Good Morning, Broncos fans! The fallout from the Gregg Williams pre-game speech continues; documentarian Sean Pamphilon says he did not violate his agreement with ex-Saint Steve Gleason by releasing the damning audio clip.
Several current and ex-players chimed in after hearing the speech: Giants legend Carl Banks interpreted it as 90-95% metaphorical coach-speak; Vikings punter Chris Kluwe says that other 10% is a big problem; Cris Carter thinks Williams should be banned for life; Antonio Pierce says he heard the same speech from every defensive coordinator he played for in the NFL.
Mike Lombardi echoes Mike Silver's column from yesterday in stating that Williams's status as a virtual independent contractor with full control over his defenses is what permitted him to operate as he did.
Earlier in the week, Football Outsiders reported that in 2011, Champ Bailey gave up more yards after the catch (YAC) than any other cornerback in the league.
Was this a sign that Bailey was getting older, losing a step, or declining in skills?
On the surface, it's easy to look at Bailey's YAC stat and smoke the crack (and become immediately paranoid). If you had not watched a Broncos game all year, you'd assume Bailey was either missing a lot of tackles after the receiver caught the ball or he was getting beat deep badly. Luckily, the gang at FO qualified the numbers:
Now, let's be clear: These YAC allowed numbers generally don't say much about the actual quality of a cornerback. There's generally very little correlation between a cornerback's rank in Success Rate and his rank in YAC allowed. Still, it is very strange to see Champ Bailey giving up the most average YAC of any starting cornerback in 2011 -- and by a wide margin. Isn't he known as an excellent tackler for a cornerback? Yes, and there isn't much evidence that this is an issue of tackling. We only recorded Bailey with two broken tackles on plays where he was in coverage. He just seemed to have a few more plays than usual where guys got behind him on short- and mid-range routes.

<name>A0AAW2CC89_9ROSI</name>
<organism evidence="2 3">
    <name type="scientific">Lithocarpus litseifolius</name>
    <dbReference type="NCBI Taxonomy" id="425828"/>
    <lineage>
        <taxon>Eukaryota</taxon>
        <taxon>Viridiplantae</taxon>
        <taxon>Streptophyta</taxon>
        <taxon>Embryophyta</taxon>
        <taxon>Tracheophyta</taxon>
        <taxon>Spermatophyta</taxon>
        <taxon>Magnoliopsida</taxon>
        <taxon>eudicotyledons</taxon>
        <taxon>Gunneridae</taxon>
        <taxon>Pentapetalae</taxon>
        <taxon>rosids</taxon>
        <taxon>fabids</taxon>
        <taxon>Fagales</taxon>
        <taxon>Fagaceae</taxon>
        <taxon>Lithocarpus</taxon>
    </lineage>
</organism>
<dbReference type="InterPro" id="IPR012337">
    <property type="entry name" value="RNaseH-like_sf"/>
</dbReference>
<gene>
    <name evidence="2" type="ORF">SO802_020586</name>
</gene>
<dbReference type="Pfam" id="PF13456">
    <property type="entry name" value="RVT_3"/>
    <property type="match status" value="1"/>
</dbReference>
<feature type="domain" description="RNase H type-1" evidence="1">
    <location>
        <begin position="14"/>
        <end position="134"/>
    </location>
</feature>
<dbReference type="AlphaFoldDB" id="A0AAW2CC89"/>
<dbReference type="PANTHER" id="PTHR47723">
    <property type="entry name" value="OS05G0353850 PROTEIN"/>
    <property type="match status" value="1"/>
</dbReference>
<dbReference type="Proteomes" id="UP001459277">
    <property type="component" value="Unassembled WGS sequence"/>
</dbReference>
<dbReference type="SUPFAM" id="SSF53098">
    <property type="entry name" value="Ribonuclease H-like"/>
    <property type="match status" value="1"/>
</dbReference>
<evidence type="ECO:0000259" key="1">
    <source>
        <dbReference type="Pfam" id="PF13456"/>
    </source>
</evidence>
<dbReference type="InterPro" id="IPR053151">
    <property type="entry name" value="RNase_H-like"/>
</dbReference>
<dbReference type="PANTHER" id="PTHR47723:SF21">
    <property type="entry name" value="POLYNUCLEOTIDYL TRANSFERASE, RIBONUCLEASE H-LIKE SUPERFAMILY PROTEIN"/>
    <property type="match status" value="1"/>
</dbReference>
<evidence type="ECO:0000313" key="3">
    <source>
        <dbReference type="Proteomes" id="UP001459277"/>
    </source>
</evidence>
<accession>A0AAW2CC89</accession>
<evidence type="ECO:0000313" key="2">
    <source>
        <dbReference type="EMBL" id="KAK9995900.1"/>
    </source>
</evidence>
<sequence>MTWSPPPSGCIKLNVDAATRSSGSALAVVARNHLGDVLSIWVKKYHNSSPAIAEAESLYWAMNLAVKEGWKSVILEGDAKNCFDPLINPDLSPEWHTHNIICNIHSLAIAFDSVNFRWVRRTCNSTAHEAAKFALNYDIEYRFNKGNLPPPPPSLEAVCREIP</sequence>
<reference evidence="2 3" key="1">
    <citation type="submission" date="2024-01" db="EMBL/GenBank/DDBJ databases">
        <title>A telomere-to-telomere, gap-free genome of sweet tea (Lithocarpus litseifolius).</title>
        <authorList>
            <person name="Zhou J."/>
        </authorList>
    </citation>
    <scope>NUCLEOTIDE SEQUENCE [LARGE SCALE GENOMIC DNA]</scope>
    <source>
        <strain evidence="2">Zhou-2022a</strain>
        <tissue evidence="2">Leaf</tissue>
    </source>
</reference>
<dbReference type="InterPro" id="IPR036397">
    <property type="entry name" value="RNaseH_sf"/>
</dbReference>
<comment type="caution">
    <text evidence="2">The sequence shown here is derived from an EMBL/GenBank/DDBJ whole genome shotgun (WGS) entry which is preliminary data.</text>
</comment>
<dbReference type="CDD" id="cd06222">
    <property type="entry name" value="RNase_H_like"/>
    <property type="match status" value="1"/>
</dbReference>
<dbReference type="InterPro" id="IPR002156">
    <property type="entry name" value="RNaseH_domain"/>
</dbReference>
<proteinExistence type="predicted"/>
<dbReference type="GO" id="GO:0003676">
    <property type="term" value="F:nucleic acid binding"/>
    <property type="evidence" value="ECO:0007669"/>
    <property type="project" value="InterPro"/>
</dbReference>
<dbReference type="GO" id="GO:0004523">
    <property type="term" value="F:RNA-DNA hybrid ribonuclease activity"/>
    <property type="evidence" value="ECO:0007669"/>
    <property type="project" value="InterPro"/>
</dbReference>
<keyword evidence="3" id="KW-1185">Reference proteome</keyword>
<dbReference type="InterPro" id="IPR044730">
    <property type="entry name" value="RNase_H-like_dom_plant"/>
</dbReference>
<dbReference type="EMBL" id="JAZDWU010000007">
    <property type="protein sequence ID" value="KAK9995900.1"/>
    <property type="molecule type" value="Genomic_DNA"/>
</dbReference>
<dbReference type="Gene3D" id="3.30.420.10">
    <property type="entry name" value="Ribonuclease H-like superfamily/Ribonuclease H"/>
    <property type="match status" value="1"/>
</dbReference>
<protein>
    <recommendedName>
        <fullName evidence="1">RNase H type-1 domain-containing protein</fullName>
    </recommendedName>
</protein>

As we always preach around these parts, stats are nothing without context. So let's provide some when it comes to Bailey and his YAC (not to be confused with GOAT, which is purely a term reserved for Norv Turner).
Happy Friday, Broncos fans! Roger Goodell heard appeals from the Saints, Sean Payton, Mickey Loomis, and Joe Vitt yesterday, and his decision is expected sometime next week. But the big story was the release of the audio recording of Gregg Williams's speech prior to the Saints' playoff game versus the Niners.
Naturally, reaction was strong and swift: Michael Irvin said he almost threw up while listening to it; Warren "QB Killa" Sapp called Dr. Heat's speech the most heinous, egregious thing in NFL history and says he wouldn't have stood for such a thing during his career.
White Sox GM Kenny Williams, father of 49ers WR Kyle Williams (who was a specific target in the speech due to a prior concussion) suggested that the banned coordinator's behavior bordered on criminality; Niners safety Donte Whitner recalls that the Saints were unusually vicious in the teams' preseason matchup last year.
Good Morning, Broncos fans! The Chargers continue to collect diminutive receivers/returners (pissants) ala Mouse Davis and Tiger Ellison's run-and-shoot offense of the 1960s.
Having already signed our old friend Eddie Royal, who measures 5-10, San Diego on Tuesday added Roscoe Parrish, who is listed as being an inch shorter than Eddie. Yesterday, the team signed 5-11 wideout/returner Michael Spurlock, formerly of the Bucs. Incumbent returner Richard Goodman, who is also a wide receiver, towers over the rest at 6-0.
Early in free agency, the team replaced the 6-5 Vincent Jackson with the 6-2 Robert Meachem, and while that's a downgrade in height, there aren't that many receivers out there with VJ's stature. The team also let the 6-0 WR Bryan Walters move on to San Diego.
Of course, Davis made mighty-mite wideouts the focus of his offense because he couldn't procure bigger/better talent while coaching high school football in Oregon. So what's San Diego's excuse?